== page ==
Brnovich v. DNC


At a Glance

CLC is advocating to fortify the role of Section 2 of the Voting Rights Act in combatting laws and policies that result in racially discriminatory impacts on voters of color.

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The Latest

The U.S. Supreme Court is hearing arguments in Brnovich v. DNC, a case which could have profound implications for the future of voting rights in America. Campaign Legal Center (CLC) submitted an amicus brief in the case.

The case focuses on the role of Section 2 of the Voting Rights Act (VRA), a federal law providing protection against racial...

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About this Case

In 2021, the U.S. Supreme Court is scheduled to hear argument on a case involving Section 2 of the Voting Rights Act—the strongest remaining federal statutory protection against racial discrimination in voting.

Section 2 of the Voting Rights Act prohibits any voting law or procedure that “results in a denial or abridgement of the right of any citizen . . . to vote on account of race or color.” Plaintiffs challenging a state’s election law or policy under Section 2 must demonstrate that the challenged law “results in” the disparate impact, and that the disparate impact occurs “on account of” race, color, or membership in a language minority group. 

In 2016, several groups affiliated with the Democratic Party, including the Democratic National Committee, sued the State of Arizona challenging Arizona’s policy that ballots cast in the wrong precinct must not be counted and its prohibition on the collection of absentee ballots by third parties. After numerous hearings and proceedings at both the District Court and Circuit Court levels, the U.S. Court of Appeals for the Ninth Circuit, ultimately concluded that Arizona’s out-of-precinct policy and ballot-collection prohibition violated Section 2 of the Voting Rights Act, finding that the laws resulted in a racially disparate impact on Arizona’s Latino and Native American voters.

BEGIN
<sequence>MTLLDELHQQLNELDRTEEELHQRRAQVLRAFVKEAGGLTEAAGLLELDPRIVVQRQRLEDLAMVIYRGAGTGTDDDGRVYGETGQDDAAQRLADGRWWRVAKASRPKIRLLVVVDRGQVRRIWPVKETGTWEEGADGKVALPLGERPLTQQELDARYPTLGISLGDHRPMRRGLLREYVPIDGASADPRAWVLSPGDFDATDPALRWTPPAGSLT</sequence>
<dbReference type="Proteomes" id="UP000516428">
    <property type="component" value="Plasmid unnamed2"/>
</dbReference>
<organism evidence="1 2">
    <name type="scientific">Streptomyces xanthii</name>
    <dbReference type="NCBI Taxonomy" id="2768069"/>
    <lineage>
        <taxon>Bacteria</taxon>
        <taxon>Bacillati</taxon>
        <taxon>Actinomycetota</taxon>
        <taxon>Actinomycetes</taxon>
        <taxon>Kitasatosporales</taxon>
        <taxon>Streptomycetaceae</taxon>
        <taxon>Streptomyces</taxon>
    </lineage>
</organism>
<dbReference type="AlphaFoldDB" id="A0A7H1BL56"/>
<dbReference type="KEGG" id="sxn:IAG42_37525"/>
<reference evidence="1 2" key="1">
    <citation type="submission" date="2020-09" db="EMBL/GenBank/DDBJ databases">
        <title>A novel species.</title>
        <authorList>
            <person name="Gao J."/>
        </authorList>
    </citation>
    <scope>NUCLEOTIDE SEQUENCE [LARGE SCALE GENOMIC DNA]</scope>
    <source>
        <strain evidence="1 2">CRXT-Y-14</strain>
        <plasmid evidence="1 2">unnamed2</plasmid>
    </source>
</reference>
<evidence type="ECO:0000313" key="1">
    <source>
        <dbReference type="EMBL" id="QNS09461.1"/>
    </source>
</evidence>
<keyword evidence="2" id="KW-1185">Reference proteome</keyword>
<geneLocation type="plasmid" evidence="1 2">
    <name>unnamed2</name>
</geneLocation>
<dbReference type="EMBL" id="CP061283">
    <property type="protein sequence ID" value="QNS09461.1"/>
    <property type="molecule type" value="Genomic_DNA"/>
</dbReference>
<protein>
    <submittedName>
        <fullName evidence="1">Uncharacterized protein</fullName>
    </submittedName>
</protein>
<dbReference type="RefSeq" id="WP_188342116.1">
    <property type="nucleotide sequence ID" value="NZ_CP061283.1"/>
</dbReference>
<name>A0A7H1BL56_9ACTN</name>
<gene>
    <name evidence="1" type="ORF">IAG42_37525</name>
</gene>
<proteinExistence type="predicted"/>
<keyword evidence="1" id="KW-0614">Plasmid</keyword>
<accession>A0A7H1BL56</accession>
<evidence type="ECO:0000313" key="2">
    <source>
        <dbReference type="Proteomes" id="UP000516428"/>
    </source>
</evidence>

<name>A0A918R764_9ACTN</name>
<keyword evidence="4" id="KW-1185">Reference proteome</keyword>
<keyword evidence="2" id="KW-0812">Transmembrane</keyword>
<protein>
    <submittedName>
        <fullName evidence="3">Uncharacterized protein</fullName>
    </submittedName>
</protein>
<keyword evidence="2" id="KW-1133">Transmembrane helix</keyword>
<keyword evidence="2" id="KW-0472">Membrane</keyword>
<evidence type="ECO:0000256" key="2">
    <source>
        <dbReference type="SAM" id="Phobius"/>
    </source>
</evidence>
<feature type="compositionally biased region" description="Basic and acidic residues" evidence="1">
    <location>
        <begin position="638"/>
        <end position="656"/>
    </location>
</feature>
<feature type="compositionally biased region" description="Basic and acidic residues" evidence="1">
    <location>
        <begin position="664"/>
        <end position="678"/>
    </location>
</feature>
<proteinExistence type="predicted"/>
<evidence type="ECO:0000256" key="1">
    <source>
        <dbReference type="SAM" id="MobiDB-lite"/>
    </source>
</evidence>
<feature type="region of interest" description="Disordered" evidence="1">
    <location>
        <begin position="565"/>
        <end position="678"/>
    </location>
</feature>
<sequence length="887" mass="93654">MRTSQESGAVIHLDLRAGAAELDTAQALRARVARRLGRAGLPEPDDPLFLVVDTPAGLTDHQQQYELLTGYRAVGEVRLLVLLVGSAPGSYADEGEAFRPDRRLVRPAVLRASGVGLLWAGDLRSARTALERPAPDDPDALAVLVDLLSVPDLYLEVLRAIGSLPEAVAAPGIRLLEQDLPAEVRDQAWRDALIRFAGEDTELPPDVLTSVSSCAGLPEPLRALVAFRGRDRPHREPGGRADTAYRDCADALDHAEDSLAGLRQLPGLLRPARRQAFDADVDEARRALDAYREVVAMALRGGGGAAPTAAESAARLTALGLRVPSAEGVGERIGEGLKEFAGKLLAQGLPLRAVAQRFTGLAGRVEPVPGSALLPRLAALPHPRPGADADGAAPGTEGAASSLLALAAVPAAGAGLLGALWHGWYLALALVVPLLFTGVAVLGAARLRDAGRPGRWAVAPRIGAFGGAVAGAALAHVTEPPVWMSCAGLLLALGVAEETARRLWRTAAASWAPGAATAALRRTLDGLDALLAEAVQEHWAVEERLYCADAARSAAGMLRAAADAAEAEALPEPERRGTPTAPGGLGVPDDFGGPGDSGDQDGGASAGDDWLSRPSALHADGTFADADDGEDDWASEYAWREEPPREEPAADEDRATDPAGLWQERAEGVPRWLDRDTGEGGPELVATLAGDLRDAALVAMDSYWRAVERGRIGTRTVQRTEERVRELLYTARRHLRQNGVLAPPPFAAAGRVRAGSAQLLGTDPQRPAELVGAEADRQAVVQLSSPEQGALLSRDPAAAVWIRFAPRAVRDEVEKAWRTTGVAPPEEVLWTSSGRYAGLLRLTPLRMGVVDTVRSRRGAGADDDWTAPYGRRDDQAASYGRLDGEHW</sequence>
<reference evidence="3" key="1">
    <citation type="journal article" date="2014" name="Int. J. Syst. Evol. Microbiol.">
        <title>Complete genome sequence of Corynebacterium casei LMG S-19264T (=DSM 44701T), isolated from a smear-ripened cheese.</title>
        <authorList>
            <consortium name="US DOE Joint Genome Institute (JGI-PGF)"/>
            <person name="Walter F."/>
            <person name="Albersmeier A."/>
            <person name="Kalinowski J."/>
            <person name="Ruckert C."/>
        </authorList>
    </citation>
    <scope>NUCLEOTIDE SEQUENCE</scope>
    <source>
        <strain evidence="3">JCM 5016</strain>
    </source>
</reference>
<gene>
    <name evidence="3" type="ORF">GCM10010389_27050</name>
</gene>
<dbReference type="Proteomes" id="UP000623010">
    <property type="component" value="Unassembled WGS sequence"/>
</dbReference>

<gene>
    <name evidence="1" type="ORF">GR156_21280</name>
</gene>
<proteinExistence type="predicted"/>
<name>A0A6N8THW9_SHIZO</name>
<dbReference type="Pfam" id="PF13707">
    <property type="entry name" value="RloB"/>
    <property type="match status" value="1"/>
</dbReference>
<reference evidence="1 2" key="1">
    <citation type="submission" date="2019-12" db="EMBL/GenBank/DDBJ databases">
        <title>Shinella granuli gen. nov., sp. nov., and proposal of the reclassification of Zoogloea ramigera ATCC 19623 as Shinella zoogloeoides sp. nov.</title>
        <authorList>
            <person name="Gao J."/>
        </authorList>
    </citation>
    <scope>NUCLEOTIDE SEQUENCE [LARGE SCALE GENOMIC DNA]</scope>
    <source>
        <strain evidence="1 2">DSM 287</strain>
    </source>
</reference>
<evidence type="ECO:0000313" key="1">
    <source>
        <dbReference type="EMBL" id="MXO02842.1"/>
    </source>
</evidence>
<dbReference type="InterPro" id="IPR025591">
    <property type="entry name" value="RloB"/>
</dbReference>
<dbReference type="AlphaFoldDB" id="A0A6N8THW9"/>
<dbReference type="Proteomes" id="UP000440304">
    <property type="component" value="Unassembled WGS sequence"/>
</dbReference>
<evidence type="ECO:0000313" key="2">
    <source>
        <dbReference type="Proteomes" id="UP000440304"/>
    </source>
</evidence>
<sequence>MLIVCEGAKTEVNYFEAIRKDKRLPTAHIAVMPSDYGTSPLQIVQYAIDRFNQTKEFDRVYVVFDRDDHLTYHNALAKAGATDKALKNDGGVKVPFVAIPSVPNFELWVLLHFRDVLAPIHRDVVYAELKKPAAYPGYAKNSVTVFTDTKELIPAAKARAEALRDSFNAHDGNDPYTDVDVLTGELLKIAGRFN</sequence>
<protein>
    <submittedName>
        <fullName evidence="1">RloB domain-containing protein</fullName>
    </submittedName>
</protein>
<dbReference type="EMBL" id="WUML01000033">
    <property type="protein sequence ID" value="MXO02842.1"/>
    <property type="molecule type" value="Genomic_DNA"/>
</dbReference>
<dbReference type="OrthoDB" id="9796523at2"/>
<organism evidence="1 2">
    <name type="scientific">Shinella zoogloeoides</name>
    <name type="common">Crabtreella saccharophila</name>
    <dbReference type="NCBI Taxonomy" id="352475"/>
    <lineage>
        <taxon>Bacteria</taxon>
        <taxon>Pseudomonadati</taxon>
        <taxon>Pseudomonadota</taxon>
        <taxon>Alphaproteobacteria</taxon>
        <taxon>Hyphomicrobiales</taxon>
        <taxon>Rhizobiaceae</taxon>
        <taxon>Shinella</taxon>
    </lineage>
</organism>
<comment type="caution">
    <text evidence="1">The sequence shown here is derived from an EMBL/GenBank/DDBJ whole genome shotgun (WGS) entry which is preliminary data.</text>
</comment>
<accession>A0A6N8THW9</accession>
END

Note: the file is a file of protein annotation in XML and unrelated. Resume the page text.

CLC filed an amicus brief with the U.S. Supreme Court on Jan. 20, 2021, arguing that the Ninth Circuit applied the appropriate standards when it determined that Arizona’s election laws violated Section 2, and that those standards underscore that Section 2 is a rightful exercise of Congress’s authority to enforce the Fourteenth and Fifteenth Amendments.

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Supreme Court
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